The Enchanting Scene

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This is a basic under/over water scene that can be created with any version of Bryce and a little post work. Like any project, the more tools the wilder it gets. This image was made with Bryce 5, AGOR’s sky, Poser 5, Matisse in Gray, Photoshop 5.5, and assumes a basic working knowledge of Bryce, Poser and Photoshop. Included within the Bonus Online Content section are the .br5 files for you to pick apart.

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The Under Water Scene

Set up a Bryce scene with the default sky. In Skylab, set the fog to a light blue-green with density 7/ thickness 17/ base height 7, then set the haze to a darker blue-green and use 70 for all haze settings. Enable “blend with sun.” Save as dolphin_under.br5. Save often!

Use “New Mexico Cliffs” [in Planes and Terrains] for the infinite plane. Then create another infinite plane and move it to the top of your viewable area. Select the “Swirling Water” texture and turn off the “receive shadows” function, and bump the transparency up to 65. Next, move the camera so that only 1/8 or less of the image at the top is water and the angle is downward in the direction of the sand.

Add a mountain to the distant background, to give you sufficient room to create the foreground scene. Stretch the width and height so it spans the workspace and protrudes above the water line. Try the “Heavy Foliage” texture.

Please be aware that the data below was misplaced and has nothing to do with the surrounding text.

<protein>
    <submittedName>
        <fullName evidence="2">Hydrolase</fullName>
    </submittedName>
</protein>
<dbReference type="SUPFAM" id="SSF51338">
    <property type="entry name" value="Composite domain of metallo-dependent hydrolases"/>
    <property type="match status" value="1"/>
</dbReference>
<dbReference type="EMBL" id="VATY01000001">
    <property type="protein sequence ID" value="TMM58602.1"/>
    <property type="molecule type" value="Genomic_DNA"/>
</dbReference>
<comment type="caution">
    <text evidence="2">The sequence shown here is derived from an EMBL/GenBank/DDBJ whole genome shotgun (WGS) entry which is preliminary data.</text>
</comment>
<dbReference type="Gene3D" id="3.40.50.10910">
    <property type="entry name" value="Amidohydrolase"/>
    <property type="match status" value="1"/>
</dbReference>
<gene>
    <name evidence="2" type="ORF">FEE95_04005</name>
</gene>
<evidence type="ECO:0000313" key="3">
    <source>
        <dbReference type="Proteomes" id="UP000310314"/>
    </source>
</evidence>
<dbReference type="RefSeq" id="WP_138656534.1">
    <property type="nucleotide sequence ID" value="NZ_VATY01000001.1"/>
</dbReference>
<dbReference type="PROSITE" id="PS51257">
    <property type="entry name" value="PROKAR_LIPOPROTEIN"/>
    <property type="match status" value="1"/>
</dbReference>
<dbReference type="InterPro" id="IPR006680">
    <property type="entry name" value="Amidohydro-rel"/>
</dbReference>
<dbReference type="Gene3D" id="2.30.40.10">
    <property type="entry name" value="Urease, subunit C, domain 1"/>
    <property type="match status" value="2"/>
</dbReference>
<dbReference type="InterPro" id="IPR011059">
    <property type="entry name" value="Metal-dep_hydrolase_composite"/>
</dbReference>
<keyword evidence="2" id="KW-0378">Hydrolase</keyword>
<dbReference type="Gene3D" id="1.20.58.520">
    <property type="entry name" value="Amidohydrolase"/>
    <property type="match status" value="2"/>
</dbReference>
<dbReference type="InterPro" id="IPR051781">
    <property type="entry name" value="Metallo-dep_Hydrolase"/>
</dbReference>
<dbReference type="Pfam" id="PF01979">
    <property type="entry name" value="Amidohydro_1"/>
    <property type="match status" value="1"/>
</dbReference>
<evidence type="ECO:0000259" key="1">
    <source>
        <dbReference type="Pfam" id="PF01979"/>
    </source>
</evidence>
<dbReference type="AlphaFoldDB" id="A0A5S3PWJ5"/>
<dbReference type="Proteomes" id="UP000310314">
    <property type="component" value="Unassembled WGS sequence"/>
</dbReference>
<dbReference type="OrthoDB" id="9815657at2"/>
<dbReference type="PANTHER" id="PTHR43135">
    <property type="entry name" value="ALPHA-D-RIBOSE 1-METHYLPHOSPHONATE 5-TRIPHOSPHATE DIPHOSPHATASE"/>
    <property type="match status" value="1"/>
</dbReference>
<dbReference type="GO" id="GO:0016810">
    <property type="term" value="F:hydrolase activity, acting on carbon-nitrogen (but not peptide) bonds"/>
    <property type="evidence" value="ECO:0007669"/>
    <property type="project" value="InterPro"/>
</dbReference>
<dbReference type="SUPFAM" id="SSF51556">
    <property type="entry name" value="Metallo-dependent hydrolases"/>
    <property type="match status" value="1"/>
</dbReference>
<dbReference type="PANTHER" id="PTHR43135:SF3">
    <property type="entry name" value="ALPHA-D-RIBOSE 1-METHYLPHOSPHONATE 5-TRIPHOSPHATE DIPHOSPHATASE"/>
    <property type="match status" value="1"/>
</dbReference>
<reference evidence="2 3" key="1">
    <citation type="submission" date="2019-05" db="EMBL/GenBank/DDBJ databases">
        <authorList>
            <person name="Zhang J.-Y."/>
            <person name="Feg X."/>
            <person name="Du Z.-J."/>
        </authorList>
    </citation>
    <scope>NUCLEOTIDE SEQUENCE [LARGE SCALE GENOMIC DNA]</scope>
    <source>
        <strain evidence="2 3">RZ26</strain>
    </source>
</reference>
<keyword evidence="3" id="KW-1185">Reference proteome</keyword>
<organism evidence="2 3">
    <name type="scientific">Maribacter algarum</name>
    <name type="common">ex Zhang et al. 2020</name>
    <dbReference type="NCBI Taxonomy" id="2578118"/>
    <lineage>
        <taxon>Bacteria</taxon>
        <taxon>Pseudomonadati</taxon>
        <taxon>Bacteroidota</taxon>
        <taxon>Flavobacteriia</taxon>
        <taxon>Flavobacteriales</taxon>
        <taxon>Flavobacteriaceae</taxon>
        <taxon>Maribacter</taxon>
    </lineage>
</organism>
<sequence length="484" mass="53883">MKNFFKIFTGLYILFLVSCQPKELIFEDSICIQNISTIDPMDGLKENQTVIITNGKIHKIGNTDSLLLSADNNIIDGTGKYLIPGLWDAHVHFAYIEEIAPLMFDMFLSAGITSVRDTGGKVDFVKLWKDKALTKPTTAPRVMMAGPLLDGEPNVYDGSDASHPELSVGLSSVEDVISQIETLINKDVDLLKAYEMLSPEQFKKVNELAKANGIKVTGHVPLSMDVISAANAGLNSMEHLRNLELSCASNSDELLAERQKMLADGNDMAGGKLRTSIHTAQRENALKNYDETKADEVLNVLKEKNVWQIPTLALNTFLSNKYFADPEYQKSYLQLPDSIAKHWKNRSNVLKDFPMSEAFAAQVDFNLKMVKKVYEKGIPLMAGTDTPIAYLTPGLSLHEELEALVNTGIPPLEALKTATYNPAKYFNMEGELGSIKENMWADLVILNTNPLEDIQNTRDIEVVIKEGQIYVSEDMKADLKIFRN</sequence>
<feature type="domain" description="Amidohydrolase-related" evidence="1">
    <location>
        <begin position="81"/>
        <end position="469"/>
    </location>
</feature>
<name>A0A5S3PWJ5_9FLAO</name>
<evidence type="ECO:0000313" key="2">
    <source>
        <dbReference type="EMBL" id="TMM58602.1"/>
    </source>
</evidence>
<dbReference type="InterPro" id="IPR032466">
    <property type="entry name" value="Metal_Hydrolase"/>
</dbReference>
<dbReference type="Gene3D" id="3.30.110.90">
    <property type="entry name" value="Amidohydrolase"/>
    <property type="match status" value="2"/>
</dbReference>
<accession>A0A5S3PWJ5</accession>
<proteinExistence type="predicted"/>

Make a second terrain with the same texture, only this time open the terrain editor and select one of the random rolling hills fractals. Stretch the terrain the width of your scene, shallow the height, and sink it partially into the sand, moving it close to the base of the first mountain. This will break up the harsh line between the sand and the mountain.

Bryce generates different shapes each time you click the rock tool. For a more realistic scene, create new rocks instead of duplicating just one. Sink the rocks in the lower infinite plane. Apply a rock texture of your choosing.

Make sea plants with the lattice editor. While it is possible to use the brush tool in the lattice editor directly on the maroon workspace, it’s more versatile to make a 400 x 400 x 72 pixel image in a paint program, and use the brush assortment to make white patterns on a black background. The quill brush that comes with “Matisse in Gray” is excellent for this. Draw the white lines, and import that image to the lattice editor. Note: you can see the pixelization, which will give the plant some character.